AROUND THE BOOKSTALLS

Among the books that have recently fallen into the IPKat's clutches is Media, Technology and Copyright: Integrating Law and Economics, by Michael Einhorn. Published by Edward Elgar, this volume consists of a series of chapters that focus on specific issues or areas of concern:

* Fair use and economic analysis
* Digital rights management, licensing and privacy
* Napster and peer-to-peer
* Digital music and the anti-commons
* Publicity rights and consumer rights
* Software, search and data
* Open source and innovative copyright

The author, an economic consultant and expert witness who is active in the fields of media, intellectual property and technology, has sought to present an accessible and easy-to-read account of the synthesis of the various topics to which the book's title alludes. By and large he has achieved this aim, perhaps because he has not allowed himself to become bogged down in technical arguments and has allowed the complexities of his subject-matter to unfold in relatively general, accessible terms. The text is clearly addressed to an American readership, but this is hardly surprising since the vast majority of recent technological, legal and policy developments involving the new technologies and copyright have emanated from the United States.

In conclusion, this volume -- which is not only readable but pretty manageable at a little more than 200 pages -- is more than an introduction to the place of modern copyright law within its econo-technological context; it is a pleasurable read.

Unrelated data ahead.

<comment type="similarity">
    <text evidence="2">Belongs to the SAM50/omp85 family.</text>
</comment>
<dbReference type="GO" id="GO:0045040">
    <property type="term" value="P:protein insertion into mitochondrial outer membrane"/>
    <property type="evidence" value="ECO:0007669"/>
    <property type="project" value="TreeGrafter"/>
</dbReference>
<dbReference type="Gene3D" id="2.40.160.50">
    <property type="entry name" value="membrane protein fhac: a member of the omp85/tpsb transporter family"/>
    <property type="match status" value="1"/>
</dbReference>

AROUND THE BOOKSTALLS AROUND THE BOOKSTALLS Reviewed by Jeremy on Tuesday, August 31, 2004 Rating: 5

1 comment:

All comments must be moderated by a member of the IPKat team before they appear on the blog. Comments will not be allowed if the contravene the IPKat policy that readers' comments should not be obscene or defamatory; they should not consist of ad hominem attacks on members of the blog team or other comment-posters and they should make a constructive contribution to the discussion of the post on which they purport to comment.

It is also the IPKat policy that comments should not be made completely anonymously, and users should use a consistent name or pseudonym (which should not itself be defamatory or obscene, or that of another real person), either in the "identity" field, or at the beginning of the comment. Current practice is to, however, allow a limited number of comments that contravene this policy, provided that the comment has a high degree of relevance and the comment chain does not become too difficult to follow.

Learn more here: http://ipkitten.blogspot.com/p/want-to-complain.html

Powered by Blogger.